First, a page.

My Seattle Times colleague Lornet Turnbull wrote a story today about a “Microsoft subsidy bill” that the Washington state legislature passed granting in-state tuition rates for children of foreign professionals. It was dubbed the Microsoft subsidy bill because most of the beneficiaries are children of Microsoft workers who came to Washington state under H-1B visas. According…More
After reading yesterday’s New York Times report on increasing enrollment in the nation’s computer science programs, I pinged Ed Lazowska at the University of Washington to see what’s happening there.
“Our numbers are in fact much stronger than the national numbers,” he said via e-mail, introducing the chart below, which plots rolling enrollment in the UW’s introductory computer science course over the last four and a half years. (Incidentally, the data was compiled earlier this year at the request of Google.)
Lazowska added this perspective on the UW’s undergraduate programs:More
New research sheds light on the reasons high-skilled Chinese and Indian workers are returning to their home countries. The researchers cite anecdotal evidence that suggests immigrants are returning home in greater numbers.More
Microsoft released local and worldwide employment figures for January, showing that it brought hiring to a near-halt last month as it announced companywide layoffs for the first time. Worldwide, Microsoft added 115 employees in January, bringing its global full-time work force to 95,943. That’s an increase of about one-tenth of a percent from Dec. 31. The majority…More
Microsoft urged the government to “remove caps that bar entry into the U.S. by high-skilled immigrants,” about three weeks before announcing its first companywide layoff, according to a report in BusinessWeek.
The request, part of a policy brief written in June 2008 and posted to the Obama-Biden Transition Project Web site in early January, does not represent a new stance for the company, which has long lobbied for changes in U.S. immigration policy around high-skilled workers. But its posting on the new administration’s transition Web site came at a sensitive time, against the backdrop of layoffs — which hit a “significant number” of guest workers at the company — and pressure on Microsoft by Sen. Chuck Grassley to retain U.S. citizens over similarly qualified guest workers.
The Obama Administration’s transition Web site is no longer active, but here’s a PDF (2 pages) of the brief, which also asks for changes in the student visa policy to encourage foreign students educated here to stay and an increase in green cards.More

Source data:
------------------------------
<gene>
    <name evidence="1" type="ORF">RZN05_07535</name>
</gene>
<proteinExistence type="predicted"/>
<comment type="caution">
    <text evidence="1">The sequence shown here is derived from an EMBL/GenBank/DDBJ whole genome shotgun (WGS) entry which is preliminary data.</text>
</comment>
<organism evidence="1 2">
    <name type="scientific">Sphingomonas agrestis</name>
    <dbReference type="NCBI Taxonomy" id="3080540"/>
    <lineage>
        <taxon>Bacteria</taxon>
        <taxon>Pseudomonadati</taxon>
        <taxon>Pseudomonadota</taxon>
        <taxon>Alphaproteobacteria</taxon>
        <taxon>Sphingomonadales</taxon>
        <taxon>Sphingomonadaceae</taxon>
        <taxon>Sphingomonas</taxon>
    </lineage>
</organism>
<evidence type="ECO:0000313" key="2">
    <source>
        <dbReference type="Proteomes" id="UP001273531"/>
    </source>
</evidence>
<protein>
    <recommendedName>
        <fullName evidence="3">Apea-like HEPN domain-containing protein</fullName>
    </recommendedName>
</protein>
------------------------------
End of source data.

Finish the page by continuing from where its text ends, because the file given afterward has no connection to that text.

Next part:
A week ago, Microsoft announced its first companywide layoff, letting go 1,400 people as part of a plan to cut up to 5,000 jobs in the next 18 months. But the company made clear it would continue hiring, perhaps 2,000 to 3,000 people, in strategically important areas. And judging by its U.S. online jobs site, it intends to. A search of the site for positions in Washington state brought back 72 openings posted since Jan. 22, the day the layoffs were announced.More
Mini-Microsoft has drawn an ominous red circle on his calendar around Jan. 15. That day, the anonymous, unsanctioned company blogger suspects, could bring news of a substantial round of layoffs at Microsoft. While his post of last week (just after I stepped out for vacation) is clearly labeled as rumor, even the thought of cuts at one of the region’s biggest (and heretofore most stable) employers can only send shivers down the spine of Seattle’s cold and wet economy.More
Microsoft has been recognized by a survey of major corporations as doing the best job of investing in its community. The survey was part of a study published by the U.S. Chamber of Commerce and the Center on Philanthropy at Indiana University.
The study was presented with a broader report on the relationship between business and their communities. Seattle was one of eight cities where the report held forums with business leaders, providing a not-too-surprising list of threats to innovation: education, “the Seattle process,” and transportation. Read on for more details.More
Check out this profile of Qi Lu, the former Yahoo search executive who is taking over a critical group at Microsoft in January, from today’s paper. Also, after the jump, Microsoft has published its own Q&A with Lu, covering his reasons for coming to Microsoft, how Steve Ballmer recruited him, what opportunities he sees for Microsoft in search and more.
If Microsoft has to climb over or through Yahoo to get to Google in the Internet search business, there are few people better positioned than Qi Lu to lead the way.
Named last week as president of Microsoft’s Online Services Group, Lu brings with him practically the entire history of Yahoo’s search efforts.
“Qi was there from the very beginning,” said a former Yahoo colleague who worked closely with him for several years and agreed to speak about Lu and his role at Yahoo only on condition of anonymity.More
Fishbowl Los Angeles reports that up to 1,500 Yahoo employees will be cut tomorrow, according to an employee who read an internal e-mail from Yahoo’s co-founder and lame duck CEO Jerry Yang.
(Note, this paragraph was lopped off an earlier version this post.)
Microsoft has been vacuuming up Yahoo talent — particularly in search and most notably with the plucking of Qi Lu — and is eager to do more.More